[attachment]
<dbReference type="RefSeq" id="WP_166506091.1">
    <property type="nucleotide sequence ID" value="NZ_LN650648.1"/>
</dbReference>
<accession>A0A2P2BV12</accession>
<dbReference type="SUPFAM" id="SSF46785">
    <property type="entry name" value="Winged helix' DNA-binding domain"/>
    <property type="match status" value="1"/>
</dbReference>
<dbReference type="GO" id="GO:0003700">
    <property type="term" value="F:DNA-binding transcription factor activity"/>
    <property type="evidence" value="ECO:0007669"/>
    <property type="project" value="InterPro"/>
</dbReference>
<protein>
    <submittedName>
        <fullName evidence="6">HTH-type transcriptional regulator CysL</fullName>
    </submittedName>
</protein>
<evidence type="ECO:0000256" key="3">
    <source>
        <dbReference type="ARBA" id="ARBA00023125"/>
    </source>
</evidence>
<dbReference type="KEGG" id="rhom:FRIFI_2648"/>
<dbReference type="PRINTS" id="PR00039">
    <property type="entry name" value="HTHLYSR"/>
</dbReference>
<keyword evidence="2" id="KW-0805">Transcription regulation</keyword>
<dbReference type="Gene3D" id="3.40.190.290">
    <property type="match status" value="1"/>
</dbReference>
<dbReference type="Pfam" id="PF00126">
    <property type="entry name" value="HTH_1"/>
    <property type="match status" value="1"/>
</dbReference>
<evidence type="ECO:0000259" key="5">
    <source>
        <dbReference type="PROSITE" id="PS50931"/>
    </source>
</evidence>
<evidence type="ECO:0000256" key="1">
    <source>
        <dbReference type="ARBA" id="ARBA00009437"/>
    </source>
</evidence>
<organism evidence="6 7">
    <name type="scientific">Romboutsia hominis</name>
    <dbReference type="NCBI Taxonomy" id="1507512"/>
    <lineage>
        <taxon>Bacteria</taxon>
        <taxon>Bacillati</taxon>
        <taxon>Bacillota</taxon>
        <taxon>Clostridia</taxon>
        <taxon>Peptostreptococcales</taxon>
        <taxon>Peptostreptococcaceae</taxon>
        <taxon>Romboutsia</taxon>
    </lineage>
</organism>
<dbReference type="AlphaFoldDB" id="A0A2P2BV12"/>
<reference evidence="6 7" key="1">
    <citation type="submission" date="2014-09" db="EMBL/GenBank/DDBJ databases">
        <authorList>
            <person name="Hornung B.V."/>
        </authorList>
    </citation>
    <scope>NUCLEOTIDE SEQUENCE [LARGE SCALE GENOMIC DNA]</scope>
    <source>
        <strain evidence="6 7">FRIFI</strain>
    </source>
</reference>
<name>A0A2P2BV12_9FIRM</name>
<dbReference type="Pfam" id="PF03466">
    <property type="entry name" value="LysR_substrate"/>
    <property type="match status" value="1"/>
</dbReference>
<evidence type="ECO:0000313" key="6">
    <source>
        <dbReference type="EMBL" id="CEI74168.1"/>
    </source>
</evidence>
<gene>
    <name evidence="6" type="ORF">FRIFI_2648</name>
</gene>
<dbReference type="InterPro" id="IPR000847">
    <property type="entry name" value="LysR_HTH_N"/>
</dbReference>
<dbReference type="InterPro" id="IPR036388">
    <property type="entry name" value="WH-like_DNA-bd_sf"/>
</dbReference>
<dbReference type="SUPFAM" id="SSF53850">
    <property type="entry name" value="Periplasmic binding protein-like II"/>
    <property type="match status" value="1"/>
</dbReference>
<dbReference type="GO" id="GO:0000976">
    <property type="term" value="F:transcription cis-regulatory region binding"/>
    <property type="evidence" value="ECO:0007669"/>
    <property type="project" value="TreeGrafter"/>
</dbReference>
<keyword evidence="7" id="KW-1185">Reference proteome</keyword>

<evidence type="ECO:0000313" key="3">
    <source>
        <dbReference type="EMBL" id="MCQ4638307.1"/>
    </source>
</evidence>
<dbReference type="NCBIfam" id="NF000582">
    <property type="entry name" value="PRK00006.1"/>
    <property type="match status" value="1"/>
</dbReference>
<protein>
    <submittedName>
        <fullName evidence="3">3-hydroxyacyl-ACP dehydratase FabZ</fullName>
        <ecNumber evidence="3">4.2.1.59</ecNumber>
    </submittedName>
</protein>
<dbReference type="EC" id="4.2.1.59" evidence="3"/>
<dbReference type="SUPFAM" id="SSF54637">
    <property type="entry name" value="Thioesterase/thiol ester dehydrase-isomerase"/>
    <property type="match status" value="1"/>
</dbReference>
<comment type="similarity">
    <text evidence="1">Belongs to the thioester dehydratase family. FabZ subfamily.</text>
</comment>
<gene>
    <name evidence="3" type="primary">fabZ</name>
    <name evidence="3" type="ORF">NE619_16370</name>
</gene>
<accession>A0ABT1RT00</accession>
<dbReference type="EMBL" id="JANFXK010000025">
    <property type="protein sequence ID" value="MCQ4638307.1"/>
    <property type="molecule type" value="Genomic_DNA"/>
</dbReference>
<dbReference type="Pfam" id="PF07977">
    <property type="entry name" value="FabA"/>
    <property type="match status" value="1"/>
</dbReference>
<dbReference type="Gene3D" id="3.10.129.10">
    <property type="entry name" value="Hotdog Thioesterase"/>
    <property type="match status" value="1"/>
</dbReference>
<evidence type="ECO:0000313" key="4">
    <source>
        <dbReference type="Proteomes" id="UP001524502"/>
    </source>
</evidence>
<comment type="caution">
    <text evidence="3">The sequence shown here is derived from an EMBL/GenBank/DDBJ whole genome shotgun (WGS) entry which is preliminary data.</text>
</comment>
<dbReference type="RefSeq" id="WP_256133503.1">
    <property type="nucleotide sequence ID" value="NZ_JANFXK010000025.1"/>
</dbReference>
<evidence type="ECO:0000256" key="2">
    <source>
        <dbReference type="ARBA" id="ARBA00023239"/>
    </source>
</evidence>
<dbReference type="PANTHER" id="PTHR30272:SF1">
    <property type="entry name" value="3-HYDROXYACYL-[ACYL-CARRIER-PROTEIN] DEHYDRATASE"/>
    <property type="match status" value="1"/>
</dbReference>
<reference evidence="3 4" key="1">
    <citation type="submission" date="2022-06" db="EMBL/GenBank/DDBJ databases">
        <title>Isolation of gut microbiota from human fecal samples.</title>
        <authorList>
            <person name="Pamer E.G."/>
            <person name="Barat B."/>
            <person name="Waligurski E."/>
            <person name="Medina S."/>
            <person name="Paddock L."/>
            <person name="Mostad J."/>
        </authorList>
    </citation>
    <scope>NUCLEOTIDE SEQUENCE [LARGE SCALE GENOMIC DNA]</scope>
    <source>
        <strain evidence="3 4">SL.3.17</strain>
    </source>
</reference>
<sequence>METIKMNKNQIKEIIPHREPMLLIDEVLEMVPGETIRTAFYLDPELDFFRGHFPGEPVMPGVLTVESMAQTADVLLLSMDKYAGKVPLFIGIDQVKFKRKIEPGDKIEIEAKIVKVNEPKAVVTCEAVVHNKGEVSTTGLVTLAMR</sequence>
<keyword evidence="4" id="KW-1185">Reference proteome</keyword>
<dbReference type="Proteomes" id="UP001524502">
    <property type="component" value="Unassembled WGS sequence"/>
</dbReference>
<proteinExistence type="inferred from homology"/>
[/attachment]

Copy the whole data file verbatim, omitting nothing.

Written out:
<dbReference type="RefSeq" id="WP_166506091.1">
    <property type="nucleotide sequence ID" value="NZ_LN650648.1"/>
</dbReference>
<accession>A0A2P2BV12</accession>
<dbReference type="SUPFAM" id="SSF46785">
    <property type="entry name" value="Winged helix' DNA-binding domain"/>
    <property type="match status" value="1"/>
</dbReference>
<dbReference type="GO" id="GO:0003700">
    <property type="term" value="F:DNA-binding transcription factor activity"/>
    <property type="evidence" value="ECO:0007669"/>
    <property type="project" value="InterPro"/>
</dbReference>
<protein>
    <submittedName>
        <fullName evidence="6">HTH-type transcriptional regulator CysL</fullName>
    </submittedName>
</protein>
<evidence type="ECO:0000256" key="3">
    <source>
        <dbReference type="ARBA" id="ARBA00023125"/>
    </source>
</evidence>
<dbReference type="KEGG" id="rhom:FRIFI_2648"/>
<dbReference type="PRINTS" id="PR00039">
    <property type="entry name" value="HTHLYSR"/>
</dbReference>
<keyword evidence="2" id="KW-0805">Transcription regulation</keyword>
<dbReference type="Gene3D" id="3.40.190.290">
    <property type="match status" value="1"/>
</dbReference>
<dbReference type="Pfam" id="PF00126">
    <property type="entry name" value="HTH_1"/>
    <property type="match status" value="1"/>
</dbReference>
<evidence type="ECO:0000259" key="5">
    <source>
        <dbReference type="PROSITE" id="PS50931"/>
    </source>
</evidence>
<evidence type="ECO:0000256" key="1">
    <source>
        <dbReference type="ARBA" id="ARBA00009437"/>
    </source>
</evidence>
<organism evidence="6 7">
    <name type="scientific">Romboutsia hominis</name>
    <dbReference type="NCBI Taxonomy" id="1507512"/>
    <lineage>
        <taxon>Bacteria</taxon>
        <taxon>Bacillati</taxon>
        <taxon>Bacillota</taxon>
        <taxon>Clostridia</taxon>
        <taxon>Peptostreptococcales</taxon>
        <taxon>Peptostreptococcaceae</taxon>
        <taxon>Romboutsia</taxon>
    </lineage>
</organism>
<dbReference type="AlphaFoldDB" id="A0A2P2BV12"/>
<reference evidence="6 7" key="1">
    <citation type="submission" date="2014-09" db="EMBL/GenBank/DDBJ databases">
        <authorList>
            <person name="Hornung B.V."/>
        </authorList>
    </citation>
    <scope>NUCLEOTIDE SEQUENCE [LARGE SCALE GENOMIC DNA]</scope>
    <source>
        <strain evidence="6 7">FRIFI</strain>
    </source>
</reference>
<name>A0A2P2BV12_9FIRM</name>
<dbReference type="Pfam" id="PF03466">
    <property type="entry name" value="LysR_substrate"/>
    <property type="match status" value="1"/>
</dbReference>
<evidence type="ECO:0000313" key="6">
    <source>
        <dbReference type="EMBL" id="CEI74168.1"/>
    </source>
</evidence>
<gene>
    <name evidence="6" type="ORF">FRIFI_2648</name>
</gene>
<dbReference type="InterPro" id="IPR000847">
    <property type="entry name" value="LysR_HTH_N"/>
</dbReference>
<dbReference type="InterPro" id="IPR036388">
    <property type="entry name" value="WH-like_DNA-bd_sf"/>
</dbReference>
<dbReference type="SUPFAM" id="SSF53850">
    <property type="entry name" value="Periplasmic binding protein-like II"/>
    <property type="match status" value="1"/>
</dbReference>
<dbReference type="GO" id="GO:0000976">
    <property type="term" value="F:transcription cis-regulatory region binding"/>
    <property type="evidence" value="ECO:0007669"/>
    <property type="project" value="TreeGrafter"/>
</dbReference>
<keyword evidence="7" id="KW-1185">Reference proteome</keyword>

<evidence type="ECO:0000313" key="3">
    <source>
        <dbReference type="EMBL" id="MCQ4638307.1"/>
    </source>
</evidence>
<dbReference type="NCBIfam" id="NF000582">
    <property type="entry name" value="PRK00006.1"/>
    <property type="match status" value="1"/>
</dbReference>
<protein>
    <submittedName>
        <fullName evidence="3">3-hydroxyacyl-ACP dehydratase FabZ</fullName>
        <ecNumber evidence="3">4.2.1.59</ecNumber>
    </submittedName>
</protein>
<dbReference type="EC" id="4.2.1.59" evidence="3"/>
<dbReference type="SUPFAM" id="SSF54637">
    <property type="entry name" value="Thioesterase/thiol ester dehydrase-isomerase"/>
    <property type="match status" value="1"/>
</dbReference>
<comment type="similarity">
    <text evidence="1">Belongs to the thioester dehydratase family. FabZ subfamily.</text>
</comment>
<gene>
    <name evidence="3" type="primary">fabZ</name>
    <name evidence="3" type="ORF">NE619_16370</name>
</gene>
<accession>A0ABT1RT00</accession>
<dbReference type="EMBL" id="JANFXK010000025">
    <property type="protein sequence ID" value="MCQ4638307.1"/>
    <property type="molecule type" value="Genomic_DNA"/>
</dbReference>
<dbReference type="Pfam" id="PF07977">
    <property type="entry name" value="FabA"/>
    <property type="match status" value="1"/>
</dbReference>
<dbReference type="Gene3D" id="3.10.129.10">
    <property type="entry name" value="Hotdog Thioesterase"/>
    <property type="match status" value="1"/>
</dbReference>
<evidence type="ECO:0000313" key="4">
    <source>
        <dbReference type="Proteomes" id="UP001524502"/>
    </source>
</evidence>
<comment type="caution">
    <text evidence="3">The sequence shown here is derived from an EMBL/GenBank/DDBJ whole genome shotgun (WGS) entry which is preliminary data.</text>
</comment>
<dbReference type="RefSeq" id="WP_256133503.1">
    <property type="nucleotide sequence ID" value="NZ_JANFXK010000025.1"/>
</dbReference>
<evidence type="ECO:0000256" key="2">
    <source>
        <dbReference type="ARBA" id="ARBA00023239"/>
    </source>
</evidence>
<dbReference type="PANTHER" id="PTHR30272:SF1">
    <property type="entry name" value="3-HYDROXYACYL-[ACYL-CARRIER-PROTEIN] DEHYDRATASE"/>
    <property type="match status" value="1"/>
</dbReference>
<reference evidence="3 4" key="1">
    <citation type="submission" date="2022-06" db="EMBL/GenBank/DDBJ databases">
        <title>Isolation of gut microbiota from human fecal samples.</title>
        <authorList>
            <person name="Pamer E.G."/>
            <person name="Barat B."/>
            <person name="Waligurski E."/>
            <person name="Medina S."/>
            <person name="Paddock L."/>
            <person name="Mostad J."/>
        </authorList>
    </citation>
    <scope>NUCLEOTIDE SEQUENCE [LARGE SCALE GENOMIC DNA]</scope>
    <source>
        <strain evidence="3 4">SL.3.17</strain>
    </source>
</reference>
<sequence>METIKMNKNQIKEIIPHREPMLLIDEVLEMVPGETIRTAFYLDPELDFFRGHFPGEPVMPGVLTVESMAQTADVLLLSMDKYAGKVPLFIGIDQVKFKRKIEPGDKIEIEAKIVKVNEPKAVVTCEAVVHNKGEVSTTGLVTLAMR</sequence>
<keyword evidence="4" id="KW-1185">Reference proteome</keyword>
<dbReference type="Proteomes" id="UP001524502">
    <property type="component" value="Unassembled WGS sequence"/>
</dbReference>
<proteinExistence type="inferred from homology"/>